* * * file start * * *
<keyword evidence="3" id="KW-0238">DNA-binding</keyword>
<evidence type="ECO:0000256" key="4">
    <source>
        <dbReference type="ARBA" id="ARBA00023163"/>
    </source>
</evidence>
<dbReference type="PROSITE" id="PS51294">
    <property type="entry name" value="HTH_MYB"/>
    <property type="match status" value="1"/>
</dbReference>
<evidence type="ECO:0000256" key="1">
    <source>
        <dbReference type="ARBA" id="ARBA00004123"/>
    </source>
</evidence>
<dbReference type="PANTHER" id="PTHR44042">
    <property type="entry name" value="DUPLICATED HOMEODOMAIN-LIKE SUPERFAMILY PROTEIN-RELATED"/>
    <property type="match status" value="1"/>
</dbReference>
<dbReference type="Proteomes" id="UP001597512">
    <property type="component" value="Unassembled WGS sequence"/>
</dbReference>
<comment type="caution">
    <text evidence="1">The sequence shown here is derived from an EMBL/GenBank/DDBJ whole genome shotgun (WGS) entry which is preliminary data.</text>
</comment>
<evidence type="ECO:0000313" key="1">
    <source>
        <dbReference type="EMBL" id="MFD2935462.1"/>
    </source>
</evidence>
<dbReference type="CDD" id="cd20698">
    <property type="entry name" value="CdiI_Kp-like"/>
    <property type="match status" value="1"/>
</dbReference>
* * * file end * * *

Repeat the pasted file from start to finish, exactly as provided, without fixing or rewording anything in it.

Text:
<keyword evidence="3" id="KW-0238">DNA-binding</keyword>
<evidence type="ECO:0000256" key="4">
    <source>
        <dbReference type="ARBA" id="ARBA00023163"/>
    </source>
</evidence>
<dbReference type="PROSITE" id="PS51294">
    <property type="entry name" value="HTH_MYB"/>
    <property type="match status" value="1"/>
</dbReference>
<evidence type="ECO:0000256" key="1">
    <source>
        <dbReference type="ARBA" id="ARBA00004123"/>
    </source>
</evidence>
<dbReference type="PANTHER" id="PTHR44042">
    <property type="entry name" value="DUPLICATED HOMEODOMAIN-LIKE SUPERFAMILY PROTEIN-RELATED"/>
    <property type="match status" value="1"/>
</dbReference>
<dbReference type="Proteomes" id="UP001597512">
    <property type="component" value="Unassembled WGS sequence"/>
</dbReference>
<comment type="caution">
    <text evidence="1">The sequence shown here is derived from an EMBL/GenBank/DDBJ whole genome shotgun (WGS) entry which is preliminary data.</text>
</comment>
<evidence type="ECO:0000313" key="1">
    <source>
        <dbReference type="EMBL" id="MFD2935462.1"/>
    </source>
</evidence>
<dbReference type="CDD" id="cd20698">
    <property type="entry name" value="CdiI_Kp-like"/>
    <property type="match status" value="1"/>
</dbReference>